Famous Last Words: Who Can You Trust on the Web?
2012 was a good year for us, and we decided to splurge on a joint Christmas present—the commemorative set of 22 James Bond DVDs to celebrate the 50th anniversary.
We journeyed to Costco to buy some hamburger and the Bond DVDs. Got the hamburger, but Bond was nowhere to be found.
So, Peggy, my wife, went online and ordered it from Amazon.com. As Kindle users and serious readers, we spend a ton of loot with Amazon.
Peggy ordered the product gift-wrapped and express shipped in time for Christmas. The cost: $300-plus.
Christmas Day, she handed me the Amazon shipping box. I opened it with great enthusiasm and tore into the gift wrap. The packaging was splendid.
Not splendid: The sticker on the back that read:
What the bloody hell?! My guess: Amazon bought out the Costco inventory, doubled the price and sold it to its customers, who were happy to pay the full freight amid the holiday shopping frenzy.
We decided Christmas Day was not the ideal time to phone customer service, so Peggy texted a masterpiece of a complaint to Amazon. She felt ripped off, her Christmas was ruined, she'd never trust Amazon again and you can damned well refund $150.
Amazon replied within an hour with apologies and assurance that the refund request would be honored.
One of the great professionals in our craft was the late Joan Throckmorton, who wrote in Don Jackson's and my "2,239 Tested Secrets for Direct Marketing Success":
As direct marketers we're not here primarily to make a sale; we're here to get a customer. Sales are important, of course. (Where would marketers be without them?) But the name of this game is repeat sales rather than one-shots.
British Airways, One-Shot Dudes
Fast-forward a month. We needed a break and decided on four days in London and transatlantic return via Cunard.
The logical way to London's Heathrow from Philly is via British Airways, which we have taken a number of times. I went to the BA website and found Flight No. 68 one-way leaving at 10 p.m. from $570 per person. I had not firmed up the deal with Cunard, so I jumped off the BA website and finished booking the boat.
An hour later I went back to BA and the one-way price was suddenly $1,418 per person.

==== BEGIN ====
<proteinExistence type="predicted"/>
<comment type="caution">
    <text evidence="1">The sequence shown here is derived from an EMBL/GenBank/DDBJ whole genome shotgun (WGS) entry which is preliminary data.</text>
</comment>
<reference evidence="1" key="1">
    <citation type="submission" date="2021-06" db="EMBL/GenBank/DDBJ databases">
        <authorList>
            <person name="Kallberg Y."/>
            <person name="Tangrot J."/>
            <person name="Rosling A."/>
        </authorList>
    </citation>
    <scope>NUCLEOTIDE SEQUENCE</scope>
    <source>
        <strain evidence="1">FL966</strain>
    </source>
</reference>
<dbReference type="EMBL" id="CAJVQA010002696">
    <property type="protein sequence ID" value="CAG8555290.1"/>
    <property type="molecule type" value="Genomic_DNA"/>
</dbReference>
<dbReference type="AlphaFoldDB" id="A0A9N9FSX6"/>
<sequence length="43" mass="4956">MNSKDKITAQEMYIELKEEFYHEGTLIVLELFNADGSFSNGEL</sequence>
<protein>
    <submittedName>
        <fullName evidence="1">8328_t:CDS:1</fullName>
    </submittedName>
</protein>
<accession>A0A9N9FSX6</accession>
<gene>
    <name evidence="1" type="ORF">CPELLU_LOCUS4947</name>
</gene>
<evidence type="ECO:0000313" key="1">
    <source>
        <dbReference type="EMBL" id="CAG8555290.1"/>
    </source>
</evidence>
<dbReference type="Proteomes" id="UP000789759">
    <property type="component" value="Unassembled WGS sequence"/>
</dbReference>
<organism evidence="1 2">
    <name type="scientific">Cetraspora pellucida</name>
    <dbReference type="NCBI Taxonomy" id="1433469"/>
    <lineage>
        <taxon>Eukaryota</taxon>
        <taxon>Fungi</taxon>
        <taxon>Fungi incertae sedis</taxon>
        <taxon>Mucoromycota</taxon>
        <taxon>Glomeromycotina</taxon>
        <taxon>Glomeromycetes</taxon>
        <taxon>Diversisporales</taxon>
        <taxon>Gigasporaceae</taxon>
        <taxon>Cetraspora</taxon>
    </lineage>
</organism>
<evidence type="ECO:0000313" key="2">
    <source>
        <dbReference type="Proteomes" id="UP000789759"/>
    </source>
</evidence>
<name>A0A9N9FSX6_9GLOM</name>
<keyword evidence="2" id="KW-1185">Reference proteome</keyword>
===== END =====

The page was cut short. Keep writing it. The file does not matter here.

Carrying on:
What the bloody hell?! The price had been jacked up $840!
Curiouser and Curiouser
I went to Kayak.com to see if we could get a cheaper flight. I entered the data, ticked the "non-stop" box and got a message back:
Major carrier: leaves PHL 10 p.m.
I gave Kayak my credit card and the deal was done. Up on the screen came the confirmation for British Airways Flight No. 68. In two minutes I had saved a total of $1,680.
Tarnishing the Brand
Nobody likes being jerked around the way I was by Amazon and British Airways. As a long-time customer of both, I felt sandbagged. Suddenly I felt dirty doing business with them. What might they have done? Been honest for starters. For example:
• If I were in charge at Amazon, I would have said, "Amazon shares warehouse space with Costco and the product was picked from the wrong bin. To say thank-you for your business, we are 1) honoring your request for a $150 refund and 2) will send you, as a FREE GIFT, 'Skyfall'—the new Bond thriller—just as soon as it is released on DVD."
• If I were in charge at British Airways, I would put an asterisk next to the $570 price and add a line that said: "This price is scheduled to rise to $1,418. To take advantage of this price, you must act within 47 minutes."
In the case of Amazon, I would have felt Jeff Bezos really cared about me. As for British Airways, I would have been grateful 1) for getting a really good price and 2) for the airline tipping me off. This is called CRM—Customer Relationship Magic (as opposed to Customer Relationship Misery).
Denny Hatch is a direct marketing copywriter, designer, consultant and the author of six books on marketing, "CAREER-CHANGING TAKEAWAYS" being the most recent. Visit him at dennyhatch.com, or contact him at firstname.lastname@example.org.